Put some thought into personality assessments
Testing can help identify the right person for a job, but be sure to choose the right exam and to develop a policy for its use.
Workplace culture in a veterinary practice is significantly influenced by the personalities of the people who work there. So, it makes good sense to gain a clear understanding of personality assessments and how they can benefit a practice.
In 2015, the Society for Human Resource Management (SHRM) published an in-depth piece about personality tests and their value in the workplace. The writer noted that as many as 60 percent of workers must now take workplace assessment tests, either as part of the hiring process or for career development purposes.
If you decide personality assessments would be a valuable addition to your practice, it’s important to discern which test is the right one. And are there downsides to the tests?
That question is easy to answer: Yes, there are downsides, as the quality of assessment tests varies widely and some of them might put the company in legal trouble. So, if you choose to use personality testing, investigate the best choice and administer the tests consistently using a policy you develop. Also, respect confidentiality.
The Big Five
The SHRM article referenced the five-factor model of personality testing, noting that a good percentage of workplace personality assessments are based on this model. It measures:
- Openness to experience.
This model is the most extensively researched to date and is explored in “The Big Five Personality Traits,” an article by Kendra Cherry at www.verywell.com.
Research indicates that both nature and nurture — biological inheritances and the influences of a person’s environment — play key roles in developing each person’s personality. As far as behavior, this is an interaction between someone’s personality and the situation at hand. In most instances, people respond to a situation in a way that’s consistent with their core personality.
How This Can Play Out
- If you have employees who would land along the extraversion side of the scale, know that people who rank high in this area will gain energy by engaging with other people. So, they will likely want to talk about situations occurring at work and may speak out before thinking in depth about their comment. If the extraverted person is working with an introvert, this can present a challenge, as the introvert probably won’t want to engage in much small talk and will get worn out by socializing beyond his or her comfort level. It can be tempting to consider an extraverted person as a “good” employee and an introverted one as less attractive. In reality, people all along the spectrum can make outstanding employees, although they will likely excel and interact with other people in different ways.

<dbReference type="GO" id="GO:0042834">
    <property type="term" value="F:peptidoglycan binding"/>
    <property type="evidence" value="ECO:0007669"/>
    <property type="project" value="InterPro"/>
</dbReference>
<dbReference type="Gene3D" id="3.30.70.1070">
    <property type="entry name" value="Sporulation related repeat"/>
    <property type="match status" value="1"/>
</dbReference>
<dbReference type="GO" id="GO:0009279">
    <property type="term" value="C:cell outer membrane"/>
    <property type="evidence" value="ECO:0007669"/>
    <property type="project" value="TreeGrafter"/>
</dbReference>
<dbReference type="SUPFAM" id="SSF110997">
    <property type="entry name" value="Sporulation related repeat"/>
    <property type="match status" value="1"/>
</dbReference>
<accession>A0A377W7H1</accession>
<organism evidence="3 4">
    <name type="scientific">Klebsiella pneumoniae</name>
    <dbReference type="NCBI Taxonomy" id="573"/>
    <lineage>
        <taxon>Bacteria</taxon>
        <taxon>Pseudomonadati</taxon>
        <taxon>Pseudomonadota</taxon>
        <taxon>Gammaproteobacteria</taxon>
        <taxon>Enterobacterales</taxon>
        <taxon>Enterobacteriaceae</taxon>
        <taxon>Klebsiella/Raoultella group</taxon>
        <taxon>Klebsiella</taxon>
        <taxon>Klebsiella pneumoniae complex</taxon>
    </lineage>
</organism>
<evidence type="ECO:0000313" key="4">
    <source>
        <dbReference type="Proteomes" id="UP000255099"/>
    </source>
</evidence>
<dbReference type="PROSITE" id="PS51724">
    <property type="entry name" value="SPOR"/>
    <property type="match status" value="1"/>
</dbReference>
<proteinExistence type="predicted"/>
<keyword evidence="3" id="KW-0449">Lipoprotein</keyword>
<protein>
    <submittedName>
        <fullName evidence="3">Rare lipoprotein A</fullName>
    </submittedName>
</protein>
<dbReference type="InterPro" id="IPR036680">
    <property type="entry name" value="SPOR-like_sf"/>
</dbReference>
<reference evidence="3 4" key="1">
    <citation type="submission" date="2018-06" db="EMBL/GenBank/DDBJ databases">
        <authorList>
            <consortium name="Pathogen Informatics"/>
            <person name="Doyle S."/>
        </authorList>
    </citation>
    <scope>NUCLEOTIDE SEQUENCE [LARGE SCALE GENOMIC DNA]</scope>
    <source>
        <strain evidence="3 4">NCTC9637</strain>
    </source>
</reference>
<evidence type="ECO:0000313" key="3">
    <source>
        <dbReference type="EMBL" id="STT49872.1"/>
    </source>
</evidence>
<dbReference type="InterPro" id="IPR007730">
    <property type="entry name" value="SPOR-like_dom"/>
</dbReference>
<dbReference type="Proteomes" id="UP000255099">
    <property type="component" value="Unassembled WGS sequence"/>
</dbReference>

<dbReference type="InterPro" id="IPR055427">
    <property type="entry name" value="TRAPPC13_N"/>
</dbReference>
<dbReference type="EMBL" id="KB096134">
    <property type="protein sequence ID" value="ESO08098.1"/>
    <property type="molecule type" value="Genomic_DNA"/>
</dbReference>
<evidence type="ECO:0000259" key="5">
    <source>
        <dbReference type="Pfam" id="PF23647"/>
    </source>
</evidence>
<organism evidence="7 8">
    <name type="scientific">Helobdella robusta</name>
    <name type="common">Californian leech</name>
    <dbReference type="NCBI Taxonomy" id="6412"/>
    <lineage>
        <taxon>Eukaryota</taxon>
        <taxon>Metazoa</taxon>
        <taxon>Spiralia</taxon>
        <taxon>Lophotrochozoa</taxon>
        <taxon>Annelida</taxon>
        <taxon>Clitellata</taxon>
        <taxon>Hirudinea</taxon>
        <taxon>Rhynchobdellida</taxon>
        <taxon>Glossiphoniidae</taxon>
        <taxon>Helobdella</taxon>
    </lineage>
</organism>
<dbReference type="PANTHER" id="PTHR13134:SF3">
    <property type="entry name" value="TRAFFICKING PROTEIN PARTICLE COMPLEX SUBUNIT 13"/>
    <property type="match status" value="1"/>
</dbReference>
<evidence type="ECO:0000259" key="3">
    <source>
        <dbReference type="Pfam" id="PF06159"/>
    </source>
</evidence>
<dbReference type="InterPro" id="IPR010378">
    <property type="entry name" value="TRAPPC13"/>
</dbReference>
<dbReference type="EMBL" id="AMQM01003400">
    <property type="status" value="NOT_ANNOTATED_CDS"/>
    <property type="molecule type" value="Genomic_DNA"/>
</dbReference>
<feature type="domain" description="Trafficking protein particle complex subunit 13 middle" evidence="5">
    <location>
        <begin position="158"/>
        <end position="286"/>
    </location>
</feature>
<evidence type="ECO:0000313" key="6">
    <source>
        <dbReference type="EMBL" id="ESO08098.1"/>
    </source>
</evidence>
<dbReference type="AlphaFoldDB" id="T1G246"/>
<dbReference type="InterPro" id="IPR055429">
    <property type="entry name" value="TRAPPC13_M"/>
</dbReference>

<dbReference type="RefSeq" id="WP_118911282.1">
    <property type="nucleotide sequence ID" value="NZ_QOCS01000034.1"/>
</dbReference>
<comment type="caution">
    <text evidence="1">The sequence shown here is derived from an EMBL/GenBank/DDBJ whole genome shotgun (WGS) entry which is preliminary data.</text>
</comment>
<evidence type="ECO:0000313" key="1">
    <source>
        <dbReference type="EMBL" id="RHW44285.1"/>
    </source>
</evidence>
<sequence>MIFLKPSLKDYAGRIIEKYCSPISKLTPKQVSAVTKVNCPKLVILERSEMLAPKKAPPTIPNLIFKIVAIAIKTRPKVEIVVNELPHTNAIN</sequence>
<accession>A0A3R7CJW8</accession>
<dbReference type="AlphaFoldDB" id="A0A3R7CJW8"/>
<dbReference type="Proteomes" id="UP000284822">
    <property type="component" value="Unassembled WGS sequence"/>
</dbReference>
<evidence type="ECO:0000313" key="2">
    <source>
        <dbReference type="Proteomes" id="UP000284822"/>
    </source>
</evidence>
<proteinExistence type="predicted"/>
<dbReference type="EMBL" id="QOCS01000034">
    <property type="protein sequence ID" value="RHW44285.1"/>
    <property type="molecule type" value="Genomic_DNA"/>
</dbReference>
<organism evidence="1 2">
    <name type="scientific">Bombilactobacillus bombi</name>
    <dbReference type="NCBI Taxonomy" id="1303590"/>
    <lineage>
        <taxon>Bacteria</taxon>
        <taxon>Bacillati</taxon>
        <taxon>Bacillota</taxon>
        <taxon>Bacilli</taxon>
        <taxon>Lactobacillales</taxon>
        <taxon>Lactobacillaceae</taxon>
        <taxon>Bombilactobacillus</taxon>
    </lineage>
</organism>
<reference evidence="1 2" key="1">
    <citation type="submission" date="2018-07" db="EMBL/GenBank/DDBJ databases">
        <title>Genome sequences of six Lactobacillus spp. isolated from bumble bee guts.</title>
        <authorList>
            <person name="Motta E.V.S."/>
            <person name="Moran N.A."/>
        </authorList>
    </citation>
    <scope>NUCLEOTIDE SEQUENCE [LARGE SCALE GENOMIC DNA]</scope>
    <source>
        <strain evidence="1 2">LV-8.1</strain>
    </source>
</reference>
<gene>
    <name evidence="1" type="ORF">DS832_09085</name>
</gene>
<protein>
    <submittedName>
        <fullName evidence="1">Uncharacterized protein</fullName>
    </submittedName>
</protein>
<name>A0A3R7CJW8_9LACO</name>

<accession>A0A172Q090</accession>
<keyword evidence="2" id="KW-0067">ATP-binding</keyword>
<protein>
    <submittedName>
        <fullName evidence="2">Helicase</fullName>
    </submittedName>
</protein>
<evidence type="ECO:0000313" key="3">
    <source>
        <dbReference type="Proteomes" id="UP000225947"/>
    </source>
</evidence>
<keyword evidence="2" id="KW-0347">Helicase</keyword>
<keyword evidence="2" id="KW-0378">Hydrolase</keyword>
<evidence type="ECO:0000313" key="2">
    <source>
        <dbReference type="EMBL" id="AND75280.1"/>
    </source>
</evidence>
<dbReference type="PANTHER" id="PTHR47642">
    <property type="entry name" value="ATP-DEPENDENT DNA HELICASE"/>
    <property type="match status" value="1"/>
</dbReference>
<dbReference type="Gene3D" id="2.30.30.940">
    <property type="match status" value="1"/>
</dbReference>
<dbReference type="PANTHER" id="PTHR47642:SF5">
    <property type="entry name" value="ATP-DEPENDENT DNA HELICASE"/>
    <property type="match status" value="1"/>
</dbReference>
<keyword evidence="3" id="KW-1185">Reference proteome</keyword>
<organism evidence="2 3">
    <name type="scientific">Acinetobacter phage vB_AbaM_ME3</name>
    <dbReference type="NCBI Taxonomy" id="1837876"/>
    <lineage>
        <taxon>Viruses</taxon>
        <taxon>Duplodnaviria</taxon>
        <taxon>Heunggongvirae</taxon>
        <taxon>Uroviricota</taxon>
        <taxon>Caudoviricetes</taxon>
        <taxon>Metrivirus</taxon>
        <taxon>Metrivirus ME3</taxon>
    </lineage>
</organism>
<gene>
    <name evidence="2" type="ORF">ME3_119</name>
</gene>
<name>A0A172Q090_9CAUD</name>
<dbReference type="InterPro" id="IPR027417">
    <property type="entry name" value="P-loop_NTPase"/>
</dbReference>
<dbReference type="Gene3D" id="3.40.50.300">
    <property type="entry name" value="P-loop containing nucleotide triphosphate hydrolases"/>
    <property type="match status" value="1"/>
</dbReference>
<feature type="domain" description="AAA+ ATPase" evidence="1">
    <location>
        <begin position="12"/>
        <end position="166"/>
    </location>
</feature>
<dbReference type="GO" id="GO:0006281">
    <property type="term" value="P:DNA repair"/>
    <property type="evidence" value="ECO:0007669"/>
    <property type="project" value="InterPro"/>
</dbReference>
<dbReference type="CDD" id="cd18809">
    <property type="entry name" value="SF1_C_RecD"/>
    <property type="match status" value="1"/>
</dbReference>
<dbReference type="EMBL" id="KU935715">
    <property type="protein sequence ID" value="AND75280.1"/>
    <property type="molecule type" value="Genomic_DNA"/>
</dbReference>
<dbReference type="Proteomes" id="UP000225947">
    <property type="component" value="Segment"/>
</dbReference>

- The personality trait of agreeableness plays out differently. Agreeable people care about others and feel empathy and concern. Low on agreeability? This person isn’t interested in you and doesn’t care how you feel. It fact, he or she might engage in insulting others. So, you want agreeable employees.
- Next is conscientiousness. People high on the continuum prepare for tasks, prioritize and finish on time. They tend to enjoy set schedules. People low on this scale dislike schedules and structure, procrastinate and even fail to complete important tasks. Yes, you want conscientious employees.
- People with high levels of neuroticism worry, feel stress and anxiety, and tend to experience dramatic mood shifts. People with low levels deal well with stress and are emotionally stable.
- People with high levels of openness are creative and enjoy trying new things and taking on new challenges. They enjoy delving into abstract concepts. On the other end are people who dislike change and new ideas, and they don’t enjoy theoretical concepts.
Myers & Briggs Types
One of the most well-known personality categorization tests, from the Myers & Briggs Foundation, lists 16 personality types. These are based off Carl Jung’s psychological types theory, where people can be characterized by where they fall on four spectrums: